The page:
Massachusetts offers an interesting state-level experiment in which everyone, both employer and individual, is compelled to participate. In Massachusetts, health care insurance is both a right and an obligation: You have the right to expect health insurance coverage, but you have an obligation to pay something for it. (Note that it doesn’t seem providers have to sacrifice anything–they just get more insured patients.)

We will all watch Massachusetts very closely, but can we learn from the experiment and apply it elsewhere? As I point out to my Boston buddies, we have more uninsured in California than they have people in Massachusetts, so the problem is of a different scale in California or Texas.

California Coverage

Speaking of California, the residents of that state have a wave of initiatives coming at them over the next couple of years. They have universal coverage in San Francisco. (Actually it is not coverage, because according to the mayor it is not insurance, because insurance would be challenged on ERISA pre-emption grounds and challenging ERISA is like challenging big tobacco: You don’t go there. So it may look like insurance–you pay a premium and you get covered services–but it is not insurance, OK?)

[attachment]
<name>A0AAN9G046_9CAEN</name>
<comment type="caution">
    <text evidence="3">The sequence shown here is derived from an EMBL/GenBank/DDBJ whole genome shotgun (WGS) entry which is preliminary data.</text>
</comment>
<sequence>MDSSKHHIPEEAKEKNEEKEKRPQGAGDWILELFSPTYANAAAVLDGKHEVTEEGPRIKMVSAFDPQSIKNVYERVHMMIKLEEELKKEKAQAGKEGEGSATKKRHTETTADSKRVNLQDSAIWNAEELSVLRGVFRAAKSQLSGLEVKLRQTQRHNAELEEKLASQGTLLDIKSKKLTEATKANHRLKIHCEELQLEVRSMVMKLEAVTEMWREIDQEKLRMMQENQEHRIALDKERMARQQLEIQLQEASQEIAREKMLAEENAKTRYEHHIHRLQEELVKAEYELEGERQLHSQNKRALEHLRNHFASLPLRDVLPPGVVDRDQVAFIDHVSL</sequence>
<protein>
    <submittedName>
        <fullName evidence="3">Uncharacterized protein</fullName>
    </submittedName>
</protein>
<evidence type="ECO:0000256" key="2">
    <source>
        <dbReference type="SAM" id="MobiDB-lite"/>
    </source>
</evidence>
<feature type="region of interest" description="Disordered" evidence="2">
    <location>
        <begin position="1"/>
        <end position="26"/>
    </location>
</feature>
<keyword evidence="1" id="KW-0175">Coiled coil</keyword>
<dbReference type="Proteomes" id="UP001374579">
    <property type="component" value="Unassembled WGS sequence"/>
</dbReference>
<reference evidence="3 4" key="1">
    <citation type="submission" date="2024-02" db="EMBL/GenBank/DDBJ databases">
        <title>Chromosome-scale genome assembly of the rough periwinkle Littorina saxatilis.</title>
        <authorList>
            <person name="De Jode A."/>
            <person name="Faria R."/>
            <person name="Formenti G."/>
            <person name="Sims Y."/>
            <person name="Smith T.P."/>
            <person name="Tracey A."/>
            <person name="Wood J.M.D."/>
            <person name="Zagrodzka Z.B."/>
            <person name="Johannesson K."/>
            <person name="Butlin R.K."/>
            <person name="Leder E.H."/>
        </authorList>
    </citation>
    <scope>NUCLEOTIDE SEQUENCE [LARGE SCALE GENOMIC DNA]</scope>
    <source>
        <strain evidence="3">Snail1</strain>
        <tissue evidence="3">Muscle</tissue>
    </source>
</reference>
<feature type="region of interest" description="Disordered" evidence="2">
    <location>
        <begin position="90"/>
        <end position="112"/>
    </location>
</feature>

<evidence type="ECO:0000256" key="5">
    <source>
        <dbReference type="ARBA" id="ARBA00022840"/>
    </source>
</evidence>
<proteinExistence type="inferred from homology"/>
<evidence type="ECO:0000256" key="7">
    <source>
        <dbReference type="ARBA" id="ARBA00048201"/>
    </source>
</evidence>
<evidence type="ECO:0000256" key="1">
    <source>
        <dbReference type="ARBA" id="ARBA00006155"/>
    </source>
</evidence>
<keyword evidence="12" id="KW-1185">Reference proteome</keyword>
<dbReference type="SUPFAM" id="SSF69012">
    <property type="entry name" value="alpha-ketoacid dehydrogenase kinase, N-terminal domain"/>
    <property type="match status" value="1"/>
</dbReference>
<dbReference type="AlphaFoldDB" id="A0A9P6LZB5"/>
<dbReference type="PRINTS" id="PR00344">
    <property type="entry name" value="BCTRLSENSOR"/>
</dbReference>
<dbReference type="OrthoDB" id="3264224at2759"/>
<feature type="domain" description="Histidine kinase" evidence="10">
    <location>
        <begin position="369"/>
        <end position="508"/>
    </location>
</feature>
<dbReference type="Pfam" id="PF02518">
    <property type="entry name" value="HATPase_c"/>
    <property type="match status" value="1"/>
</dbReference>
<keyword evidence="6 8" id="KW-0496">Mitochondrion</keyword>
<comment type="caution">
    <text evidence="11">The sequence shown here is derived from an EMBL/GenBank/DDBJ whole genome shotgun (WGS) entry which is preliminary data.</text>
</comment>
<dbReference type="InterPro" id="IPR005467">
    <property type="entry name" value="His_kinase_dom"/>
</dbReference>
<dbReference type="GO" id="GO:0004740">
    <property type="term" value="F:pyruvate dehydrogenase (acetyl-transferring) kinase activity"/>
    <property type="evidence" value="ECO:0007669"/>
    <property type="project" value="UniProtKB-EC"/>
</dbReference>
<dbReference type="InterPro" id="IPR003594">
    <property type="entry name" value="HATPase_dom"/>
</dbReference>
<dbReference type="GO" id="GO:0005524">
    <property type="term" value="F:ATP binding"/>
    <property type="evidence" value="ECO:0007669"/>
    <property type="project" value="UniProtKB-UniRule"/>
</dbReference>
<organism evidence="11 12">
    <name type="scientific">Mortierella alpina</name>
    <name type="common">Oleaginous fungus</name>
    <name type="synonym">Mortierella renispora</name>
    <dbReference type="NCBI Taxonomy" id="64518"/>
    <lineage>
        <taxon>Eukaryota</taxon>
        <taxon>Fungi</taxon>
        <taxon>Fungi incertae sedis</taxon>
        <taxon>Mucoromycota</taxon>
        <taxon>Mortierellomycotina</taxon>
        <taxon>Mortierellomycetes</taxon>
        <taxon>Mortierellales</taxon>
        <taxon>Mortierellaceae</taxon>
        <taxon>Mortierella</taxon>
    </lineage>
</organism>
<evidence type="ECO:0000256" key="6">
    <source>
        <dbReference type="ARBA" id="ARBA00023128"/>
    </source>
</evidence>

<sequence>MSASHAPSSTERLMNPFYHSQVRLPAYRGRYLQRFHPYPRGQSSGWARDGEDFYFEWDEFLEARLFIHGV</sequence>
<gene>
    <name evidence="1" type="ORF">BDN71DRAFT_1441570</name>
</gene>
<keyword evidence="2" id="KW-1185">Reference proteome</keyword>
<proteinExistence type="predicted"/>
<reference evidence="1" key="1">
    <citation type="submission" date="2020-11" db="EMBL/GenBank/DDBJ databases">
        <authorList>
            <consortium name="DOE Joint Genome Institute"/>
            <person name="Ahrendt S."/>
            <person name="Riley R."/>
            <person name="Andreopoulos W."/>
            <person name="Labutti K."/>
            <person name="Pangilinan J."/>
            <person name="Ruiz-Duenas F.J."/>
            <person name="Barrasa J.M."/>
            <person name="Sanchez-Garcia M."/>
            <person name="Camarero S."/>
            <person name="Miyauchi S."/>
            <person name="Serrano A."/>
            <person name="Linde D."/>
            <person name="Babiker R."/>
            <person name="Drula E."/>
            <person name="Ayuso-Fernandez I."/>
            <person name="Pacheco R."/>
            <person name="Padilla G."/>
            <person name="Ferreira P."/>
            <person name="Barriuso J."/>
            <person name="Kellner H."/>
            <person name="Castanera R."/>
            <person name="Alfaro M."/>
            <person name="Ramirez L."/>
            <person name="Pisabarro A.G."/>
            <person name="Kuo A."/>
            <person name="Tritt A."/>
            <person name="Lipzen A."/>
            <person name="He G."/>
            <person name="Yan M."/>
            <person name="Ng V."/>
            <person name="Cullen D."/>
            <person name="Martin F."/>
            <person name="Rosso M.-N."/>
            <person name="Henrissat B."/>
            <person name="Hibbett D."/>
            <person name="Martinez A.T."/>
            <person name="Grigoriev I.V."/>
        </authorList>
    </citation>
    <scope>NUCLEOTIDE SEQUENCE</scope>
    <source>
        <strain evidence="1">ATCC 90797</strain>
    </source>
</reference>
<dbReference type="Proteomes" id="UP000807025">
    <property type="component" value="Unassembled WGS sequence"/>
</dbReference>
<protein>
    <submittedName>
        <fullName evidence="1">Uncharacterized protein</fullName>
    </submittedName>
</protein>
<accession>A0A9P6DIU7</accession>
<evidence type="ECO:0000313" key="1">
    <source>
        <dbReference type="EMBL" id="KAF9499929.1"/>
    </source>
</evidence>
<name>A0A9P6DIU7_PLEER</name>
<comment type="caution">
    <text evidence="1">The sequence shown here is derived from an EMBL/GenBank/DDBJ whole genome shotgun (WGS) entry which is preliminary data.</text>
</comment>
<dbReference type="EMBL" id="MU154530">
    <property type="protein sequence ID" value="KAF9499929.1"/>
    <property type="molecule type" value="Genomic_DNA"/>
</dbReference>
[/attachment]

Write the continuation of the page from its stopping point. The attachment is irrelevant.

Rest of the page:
At least in San Francisco the bureaucrats have run the numbers past actuaries and come up with a very rich benefits package for only $201 per month. How can they do it? They’re presuming that all providers will spontaneously accept Medicaid rates. Other plans have been floated in California, including everything from single-payer alternatives to employee mandates (the so-called SB2 ballot initiative that was shot down recently, but may well resurface).